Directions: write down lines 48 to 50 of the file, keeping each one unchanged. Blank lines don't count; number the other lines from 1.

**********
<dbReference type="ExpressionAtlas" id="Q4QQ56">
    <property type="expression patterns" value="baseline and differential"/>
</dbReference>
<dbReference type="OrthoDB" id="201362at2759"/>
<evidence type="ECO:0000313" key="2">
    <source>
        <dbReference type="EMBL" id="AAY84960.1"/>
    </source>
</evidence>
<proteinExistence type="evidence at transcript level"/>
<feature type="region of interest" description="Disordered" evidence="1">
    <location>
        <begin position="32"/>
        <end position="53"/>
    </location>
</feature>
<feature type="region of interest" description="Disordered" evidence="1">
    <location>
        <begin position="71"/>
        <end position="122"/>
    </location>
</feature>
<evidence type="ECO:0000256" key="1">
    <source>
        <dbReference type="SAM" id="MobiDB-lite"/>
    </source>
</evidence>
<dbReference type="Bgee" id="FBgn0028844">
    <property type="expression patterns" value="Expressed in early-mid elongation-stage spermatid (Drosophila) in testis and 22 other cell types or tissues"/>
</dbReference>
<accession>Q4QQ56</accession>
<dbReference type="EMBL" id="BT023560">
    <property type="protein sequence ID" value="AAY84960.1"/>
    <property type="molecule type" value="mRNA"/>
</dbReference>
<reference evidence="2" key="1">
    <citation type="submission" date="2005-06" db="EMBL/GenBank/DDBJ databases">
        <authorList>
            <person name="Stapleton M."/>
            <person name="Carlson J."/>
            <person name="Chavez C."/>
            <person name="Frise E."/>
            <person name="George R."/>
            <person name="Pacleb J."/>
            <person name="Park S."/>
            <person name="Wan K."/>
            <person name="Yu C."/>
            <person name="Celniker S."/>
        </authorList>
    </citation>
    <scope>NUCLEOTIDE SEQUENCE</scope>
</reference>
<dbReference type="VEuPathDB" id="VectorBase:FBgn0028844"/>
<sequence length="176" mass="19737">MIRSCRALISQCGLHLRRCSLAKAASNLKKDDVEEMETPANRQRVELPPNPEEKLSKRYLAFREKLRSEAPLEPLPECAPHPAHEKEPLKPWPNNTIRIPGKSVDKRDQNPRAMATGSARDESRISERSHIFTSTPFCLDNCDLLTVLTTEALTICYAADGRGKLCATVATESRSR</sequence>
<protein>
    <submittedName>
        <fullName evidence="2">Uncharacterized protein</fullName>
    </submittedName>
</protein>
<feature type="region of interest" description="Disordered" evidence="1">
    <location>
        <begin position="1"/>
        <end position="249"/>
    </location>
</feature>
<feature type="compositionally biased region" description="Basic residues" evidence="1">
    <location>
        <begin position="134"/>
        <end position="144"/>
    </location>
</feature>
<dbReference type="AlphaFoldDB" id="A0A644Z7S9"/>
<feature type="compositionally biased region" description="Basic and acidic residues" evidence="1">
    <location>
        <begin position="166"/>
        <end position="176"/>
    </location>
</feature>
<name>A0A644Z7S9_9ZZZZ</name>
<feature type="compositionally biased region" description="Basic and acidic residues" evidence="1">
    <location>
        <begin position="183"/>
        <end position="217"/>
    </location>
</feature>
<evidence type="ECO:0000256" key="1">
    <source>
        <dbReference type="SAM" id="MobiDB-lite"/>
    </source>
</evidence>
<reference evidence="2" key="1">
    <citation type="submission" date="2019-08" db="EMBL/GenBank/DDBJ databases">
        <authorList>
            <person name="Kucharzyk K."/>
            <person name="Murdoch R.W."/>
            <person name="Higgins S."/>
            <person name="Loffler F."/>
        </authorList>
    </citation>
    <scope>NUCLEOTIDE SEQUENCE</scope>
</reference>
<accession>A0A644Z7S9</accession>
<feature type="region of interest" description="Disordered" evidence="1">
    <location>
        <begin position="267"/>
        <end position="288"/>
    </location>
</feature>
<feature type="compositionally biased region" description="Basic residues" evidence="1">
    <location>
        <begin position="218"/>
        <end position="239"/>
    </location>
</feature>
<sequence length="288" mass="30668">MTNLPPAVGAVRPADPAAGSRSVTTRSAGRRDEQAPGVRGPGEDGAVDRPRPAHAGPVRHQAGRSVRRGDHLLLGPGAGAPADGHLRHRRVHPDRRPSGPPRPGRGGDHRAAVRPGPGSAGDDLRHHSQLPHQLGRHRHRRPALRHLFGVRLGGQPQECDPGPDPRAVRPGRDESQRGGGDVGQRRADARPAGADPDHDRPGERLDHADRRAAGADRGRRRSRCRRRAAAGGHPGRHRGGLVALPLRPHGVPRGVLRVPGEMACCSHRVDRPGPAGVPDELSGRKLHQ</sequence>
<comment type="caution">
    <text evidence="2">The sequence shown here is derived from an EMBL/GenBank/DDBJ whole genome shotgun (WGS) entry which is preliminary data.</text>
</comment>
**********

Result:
            <person name="Celniker S."/>
        </authorList>
    </citation>